Will ban on doctors’ private practice save health sector?
by MABEL DIMMA
October 15, 2017 | 11:00 am| | | Start Conversation
Nigeria's Minister of Health Isaac Folorunso Adewole attends an emergency National Council on Health meeting on the control of Lassa Fever in Abuja, Nigeria January 19, 2016. REUTERS/Afolabi Sotunde - RTX231AG
When teachers go on strike, parents have several options on what to do with their wards – like private home lessons, vocational studies, and holiday with family members. But when doctors go on strike, palpable fear takes hold of the citizenry. Those who have ailing loved ones, pregnant women, accident victims and many others in such dire state feel the brunt because they cannot afford the often high medical bills from the private hospitals many of which often lack professionals and equipment.
People lose their lives and conditions of others deteriorate drastically while praying and hoping that government will heed the cry of these professionals in white coat who hold the key to helping save lives.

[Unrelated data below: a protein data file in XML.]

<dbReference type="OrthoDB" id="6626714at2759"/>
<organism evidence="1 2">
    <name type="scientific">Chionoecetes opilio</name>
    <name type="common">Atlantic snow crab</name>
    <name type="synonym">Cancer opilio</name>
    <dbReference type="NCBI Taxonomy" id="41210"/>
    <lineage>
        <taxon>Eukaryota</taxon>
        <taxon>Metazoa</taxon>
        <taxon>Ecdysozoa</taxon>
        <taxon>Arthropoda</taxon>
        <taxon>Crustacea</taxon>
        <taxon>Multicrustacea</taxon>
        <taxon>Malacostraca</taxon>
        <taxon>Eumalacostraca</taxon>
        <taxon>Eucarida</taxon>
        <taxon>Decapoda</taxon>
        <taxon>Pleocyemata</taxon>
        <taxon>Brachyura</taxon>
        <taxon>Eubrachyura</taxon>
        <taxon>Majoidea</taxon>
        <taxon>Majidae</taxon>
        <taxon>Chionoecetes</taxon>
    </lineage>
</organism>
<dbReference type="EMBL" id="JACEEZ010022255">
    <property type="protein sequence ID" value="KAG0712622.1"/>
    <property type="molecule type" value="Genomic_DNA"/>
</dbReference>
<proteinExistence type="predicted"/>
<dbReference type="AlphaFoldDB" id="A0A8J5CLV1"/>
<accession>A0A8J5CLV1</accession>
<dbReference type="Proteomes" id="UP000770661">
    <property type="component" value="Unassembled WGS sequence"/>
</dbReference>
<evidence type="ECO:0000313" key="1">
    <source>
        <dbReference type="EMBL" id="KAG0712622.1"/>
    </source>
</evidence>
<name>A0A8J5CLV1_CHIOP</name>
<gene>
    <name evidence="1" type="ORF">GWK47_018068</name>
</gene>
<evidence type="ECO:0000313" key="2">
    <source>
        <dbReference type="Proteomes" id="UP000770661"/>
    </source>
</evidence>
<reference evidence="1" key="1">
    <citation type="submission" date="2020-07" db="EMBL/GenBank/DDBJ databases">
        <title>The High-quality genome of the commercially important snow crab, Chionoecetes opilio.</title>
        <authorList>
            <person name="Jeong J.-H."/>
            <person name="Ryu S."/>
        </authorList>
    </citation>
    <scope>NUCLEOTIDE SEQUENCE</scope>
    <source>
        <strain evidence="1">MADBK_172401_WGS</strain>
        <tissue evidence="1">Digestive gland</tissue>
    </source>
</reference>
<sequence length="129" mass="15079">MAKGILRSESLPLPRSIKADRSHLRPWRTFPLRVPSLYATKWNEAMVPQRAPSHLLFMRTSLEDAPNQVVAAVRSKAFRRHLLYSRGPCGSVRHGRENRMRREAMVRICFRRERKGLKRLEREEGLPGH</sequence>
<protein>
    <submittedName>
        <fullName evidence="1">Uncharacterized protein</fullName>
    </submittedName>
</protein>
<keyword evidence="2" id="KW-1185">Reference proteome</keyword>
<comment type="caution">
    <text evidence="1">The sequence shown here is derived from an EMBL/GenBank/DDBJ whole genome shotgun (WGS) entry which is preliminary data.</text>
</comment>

The government has been having a running battle with health workers, the last being the strike action by the National Association of Resident Doctors (NARD) and the Joint Health Sector Union (JOHESU).
Also, it is not uncommon to hear tales from the streets of doctors in government-owned hospitals and at different levels running their own private hospitals, clinics and laboratories and oftentimes referring patients from these public hospitals to their personal facilities.
So, when Isaac Adewole, minister of health, announced after Wednesday’sFederal Executive Council (FEC) meeting in Abuja that the federal government has taken a decision to ban doctors working in government hospitals from involving in private practice, many saw it as a sign of good things to come.
According to him, a technical committee had been set up to look at the Yayale Ahmed report on the health sector, which was the outcome of a panel set up by former President Goodluck Jonathan to look into “unhealthy rivalries” among healthcare professionals.
“For us in the health sector, the most important is the need to do comprehensive job evaluation, so government has decided to set up a committee that would evaluate what exactly we do as individuals, how much should we be paid in a way that we can really pay appropriately across board through the entire country.